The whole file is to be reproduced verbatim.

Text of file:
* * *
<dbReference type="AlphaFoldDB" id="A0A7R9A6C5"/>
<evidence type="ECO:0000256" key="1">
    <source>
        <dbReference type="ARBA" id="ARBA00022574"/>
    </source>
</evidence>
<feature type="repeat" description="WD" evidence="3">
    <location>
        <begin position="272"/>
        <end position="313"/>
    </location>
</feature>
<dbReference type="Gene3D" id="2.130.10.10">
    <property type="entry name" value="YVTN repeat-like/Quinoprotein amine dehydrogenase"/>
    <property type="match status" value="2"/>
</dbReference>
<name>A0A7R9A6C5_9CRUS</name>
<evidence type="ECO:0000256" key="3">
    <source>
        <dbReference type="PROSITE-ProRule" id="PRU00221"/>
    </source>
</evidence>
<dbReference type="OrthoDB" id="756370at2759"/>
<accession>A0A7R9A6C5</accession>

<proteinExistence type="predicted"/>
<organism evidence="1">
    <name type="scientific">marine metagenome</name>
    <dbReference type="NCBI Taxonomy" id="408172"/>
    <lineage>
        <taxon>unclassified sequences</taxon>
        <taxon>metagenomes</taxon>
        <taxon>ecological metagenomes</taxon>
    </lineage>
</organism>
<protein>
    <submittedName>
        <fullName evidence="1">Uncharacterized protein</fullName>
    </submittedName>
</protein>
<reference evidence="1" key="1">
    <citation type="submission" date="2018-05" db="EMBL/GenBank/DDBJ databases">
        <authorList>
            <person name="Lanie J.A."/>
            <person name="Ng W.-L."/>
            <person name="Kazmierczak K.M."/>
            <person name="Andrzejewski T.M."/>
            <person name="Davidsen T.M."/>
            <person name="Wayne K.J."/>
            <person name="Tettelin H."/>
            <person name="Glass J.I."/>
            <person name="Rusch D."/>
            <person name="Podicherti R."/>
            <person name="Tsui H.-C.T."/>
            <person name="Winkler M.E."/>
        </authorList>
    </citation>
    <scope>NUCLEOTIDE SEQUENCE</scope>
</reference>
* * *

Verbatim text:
<dbReference type="AlphaFoldDB" id="A0A7R9A6C5"/>
<evidence type="ECO:0000256" key="1">
    <source>
        <dbReference type="ARBA" id="ARBA00022574"/>
    </source>
</evidence>
<feature type="repeat" description="WD" evidence="3">
    <location>
        <begin position="272"/>
        <end position="313"/>
    </location>
</feature>
<dbReference type="Gene3D" id="2.130.10.10">
    <property type="entry name" value="YVTN repeat-like/Quinoprotein amine dehydrogenase"/>
    <property type="match status" value="2"/>
</dbReference>
<name>A0A7R9A6C5_9CRUS</name>
<evidence type="ECO:0000256" key="3">
    <source>
        <dbReference type="PROSITE-ProRule" id="PRU00221"/>
    </source>
</evidence>
<dbReference type="OrthoDB" id="756370at2759"/>
<accession>A0A7R9A6C5</accession>

<proteinExistence type="predicted"/>
<organism evidence="1">
    <name type="scientific">marine metagenome</name>
    <dbReference type="NCBI Taxonomy" id="408172"/>
    <lineage>
        <taxon>unclassified sequences</taxon>
        <taxon>metagenomes</taxon>
        <taxon>ecological metagenomes</taxon>
    </lineage>
</organism>
<protein>
    <submittedName>
        <fullName evidence="1">Uncharacterized protein</fullName>
    </submittedName>
</protein>
<reference evidence="1" key="1">
    <citation type="submission" date="2018-05" db="EMBL/GenBank/DDBJ databases">
        <authorList>
            <person name="Lanie J.A."/>
            <person name="Ng W.-L."/>
            <person name="Kazmierczak K.M."/>
            <person name="Andrzejewski T.M."/>
            <person name="Davidsen T.M."/>
            <person name="Wayne K.J."/>
            <person name="Tettelin H."/>
            <person name="Glass J.I."/>
            <person name="Rusch D."/>
            <person name="Podicherti R."/>
            <person name="Tsui H.-C.T."/>
            <person name="Winkler M.E."/>
        </authorList>
    </citation>
    <scope>NUCLEOTIDE SEQUENCE</scope>
</reference>